I seem to be of a minority when it comes to those that have read Christina Kovac’s debut novel The Cutaway. Tagged as a mystery, suspense, and thriller novel, it really doesn’t feel like one to me. While there are elements of a typical thriller, the crime at hand and the persons of interest take a back seat to the main character’s love life for nearly three-fourths of the novel. In fact, the missing woman is practically non-existent for much of the story. To me, that’s a pretty big turn off. I nearly dropped it, actually.
The Cutaway is supposed to focus on Virginia Knightly’s efforts of getting the scoop on a missing person. En route to tracking down the perpetrator, readers encounter the typical sort of motives: affairs, money, political intrigue. It’s a pretty standard plot when it comes to suspense novels. The twists are predictable and the story remains dreadfully slow until the final twenty to thirty percent.
For the most part, the characters of The Cutaway are painfully flat. Most of the male characters, with the exception of the News Director, are handsome with exceptionally whiny personalities. The News Director, Mellay, is a stereotypical angry boss sort who only cares about his own pockets. Even worse, the female characters are all Mary Sues. Sure, they have their own troubling pasts, but for as much suffering as they went through in their childhoods, the effect it has had on their adulthood is fairly minor. All of the women are drop dead gorgeous, not counting one of the witnesses. Ugh – that’s all I can really say about that.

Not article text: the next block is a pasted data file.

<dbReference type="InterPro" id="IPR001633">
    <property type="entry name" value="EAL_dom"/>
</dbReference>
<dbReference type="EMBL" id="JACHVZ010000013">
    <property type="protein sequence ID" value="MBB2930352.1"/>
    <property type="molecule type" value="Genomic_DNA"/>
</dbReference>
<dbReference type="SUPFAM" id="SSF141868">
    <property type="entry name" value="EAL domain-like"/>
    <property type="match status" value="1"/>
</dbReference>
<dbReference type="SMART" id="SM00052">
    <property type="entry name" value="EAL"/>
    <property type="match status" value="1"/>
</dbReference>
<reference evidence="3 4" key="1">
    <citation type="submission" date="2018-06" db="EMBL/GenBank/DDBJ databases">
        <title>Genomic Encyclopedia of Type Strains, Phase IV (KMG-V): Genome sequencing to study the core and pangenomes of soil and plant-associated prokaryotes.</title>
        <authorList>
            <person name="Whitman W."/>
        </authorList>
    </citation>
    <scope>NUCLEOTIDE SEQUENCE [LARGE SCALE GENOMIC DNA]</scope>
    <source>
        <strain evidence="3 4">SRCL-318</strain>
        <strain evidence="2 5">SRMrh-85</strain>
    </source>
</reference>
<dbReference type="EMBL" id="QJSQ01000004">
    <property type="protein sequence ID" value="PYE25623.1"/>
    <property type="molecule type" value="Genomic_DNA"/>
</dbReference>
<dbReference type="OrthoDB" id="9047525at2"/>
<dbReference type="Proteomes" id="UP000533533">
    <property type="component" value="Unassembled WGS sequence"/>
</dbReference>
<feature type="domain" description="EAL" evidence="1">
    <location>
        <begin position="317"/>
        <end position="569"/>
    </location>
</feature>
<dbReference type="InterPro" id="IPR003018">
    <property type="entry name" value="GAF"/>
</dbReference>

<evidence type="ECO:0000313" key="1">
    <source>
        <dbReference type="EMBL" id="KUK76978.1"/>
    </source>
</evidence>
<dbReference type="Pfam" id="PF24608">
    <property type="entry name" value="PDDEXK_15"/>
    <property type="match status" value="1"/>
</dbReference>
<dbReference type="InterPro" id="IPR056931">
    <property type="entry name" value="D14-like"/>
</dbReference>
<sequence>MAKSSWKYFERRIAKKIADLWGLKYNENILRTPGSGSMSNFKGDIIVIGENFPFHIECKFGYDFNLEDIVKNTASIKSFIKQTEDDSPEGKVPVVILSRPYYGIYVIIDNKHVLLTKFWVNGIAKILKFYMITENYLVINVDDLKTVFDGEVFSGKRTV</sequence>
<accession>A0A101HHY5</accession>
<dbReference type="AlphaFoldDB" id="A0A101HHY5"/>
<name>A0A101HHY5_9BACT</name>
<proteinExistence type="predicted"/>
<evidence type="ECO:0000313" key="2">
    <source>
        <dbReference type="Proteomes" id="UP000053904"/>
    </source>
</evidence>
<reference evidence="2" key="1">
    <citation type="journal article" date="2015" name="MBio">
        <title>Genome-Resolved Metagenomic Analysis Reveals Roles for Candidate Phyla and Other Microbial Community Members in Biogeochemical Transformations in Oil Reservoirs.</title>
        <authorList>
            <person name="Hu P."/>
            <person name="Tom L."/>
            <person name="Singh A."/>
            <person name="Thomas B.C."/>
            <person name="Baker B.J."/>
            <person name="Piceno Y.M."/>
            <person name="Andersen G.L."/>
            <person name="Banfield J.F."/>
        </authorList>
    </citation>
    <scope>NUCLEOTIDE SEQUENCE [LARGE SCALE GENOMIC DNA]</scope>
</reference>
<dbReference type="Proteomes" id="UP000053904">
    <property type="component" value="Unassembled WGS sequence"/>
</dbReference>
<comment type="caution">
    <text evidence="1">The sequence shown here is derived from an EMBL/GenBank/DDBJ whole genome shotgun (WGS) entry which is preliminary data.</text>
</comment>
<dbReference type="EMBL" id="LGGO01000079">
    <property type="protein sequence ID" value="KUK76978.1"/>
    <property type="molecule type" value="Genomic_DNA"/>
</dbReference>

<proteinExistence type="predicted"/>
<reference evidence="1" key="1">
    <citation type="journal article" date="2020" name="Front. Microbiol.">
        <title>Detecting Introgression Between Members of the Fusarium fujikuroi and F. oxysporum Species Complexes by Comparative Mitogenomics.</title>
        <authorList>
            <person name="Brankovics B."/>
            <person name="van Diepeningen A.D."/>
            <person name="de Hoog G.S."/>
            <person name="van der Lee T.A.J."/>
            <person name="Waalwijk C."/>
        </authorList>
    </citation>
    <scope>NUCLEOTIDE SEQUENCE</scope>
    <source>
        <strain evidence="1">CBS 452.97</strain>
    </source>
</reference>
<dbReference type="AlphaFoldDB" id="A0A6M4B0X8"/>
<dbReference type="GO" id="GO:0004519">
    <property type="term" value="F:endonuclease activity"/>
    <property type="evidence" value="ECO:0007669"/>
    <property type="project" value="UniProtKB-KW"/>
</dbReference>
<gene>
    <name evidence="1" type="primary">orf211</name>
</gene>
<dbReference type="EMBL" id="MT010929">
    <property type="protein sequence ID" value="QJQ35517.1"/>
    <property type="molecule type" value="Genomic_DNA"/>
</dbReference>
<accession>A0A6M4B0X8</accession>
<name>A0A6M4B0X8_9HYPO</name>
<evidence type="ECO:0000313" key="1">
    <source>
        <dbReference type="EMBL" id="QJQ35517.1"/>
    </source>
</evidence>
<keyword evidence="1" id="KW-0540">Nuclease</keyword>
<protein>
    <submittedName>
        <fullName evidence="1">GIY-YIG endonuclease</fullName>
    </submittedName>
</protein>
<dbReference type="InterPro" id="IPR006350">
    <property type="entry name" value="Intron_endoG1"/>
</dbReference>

It’s also clear from reading the novel that Kovac’s most familiar with the reporting side of an investigation, which is to be expected from someone who has spent much of their time in the same career as the main character. Unfortunately, it also lends a bit of blandness to the story telling.
Overall, The Cutaway was an extremely painful read. Many times I considered dropping it: I could not get into the characters and I feel that the novel is more suited to the romance genre. There are several questions left unanswered and parts of it feel either rushed or as if Kovac is simply grasping at straws.
I would like to thank Atria Publishing, the author, and NetGalley for providing me with a copy for review.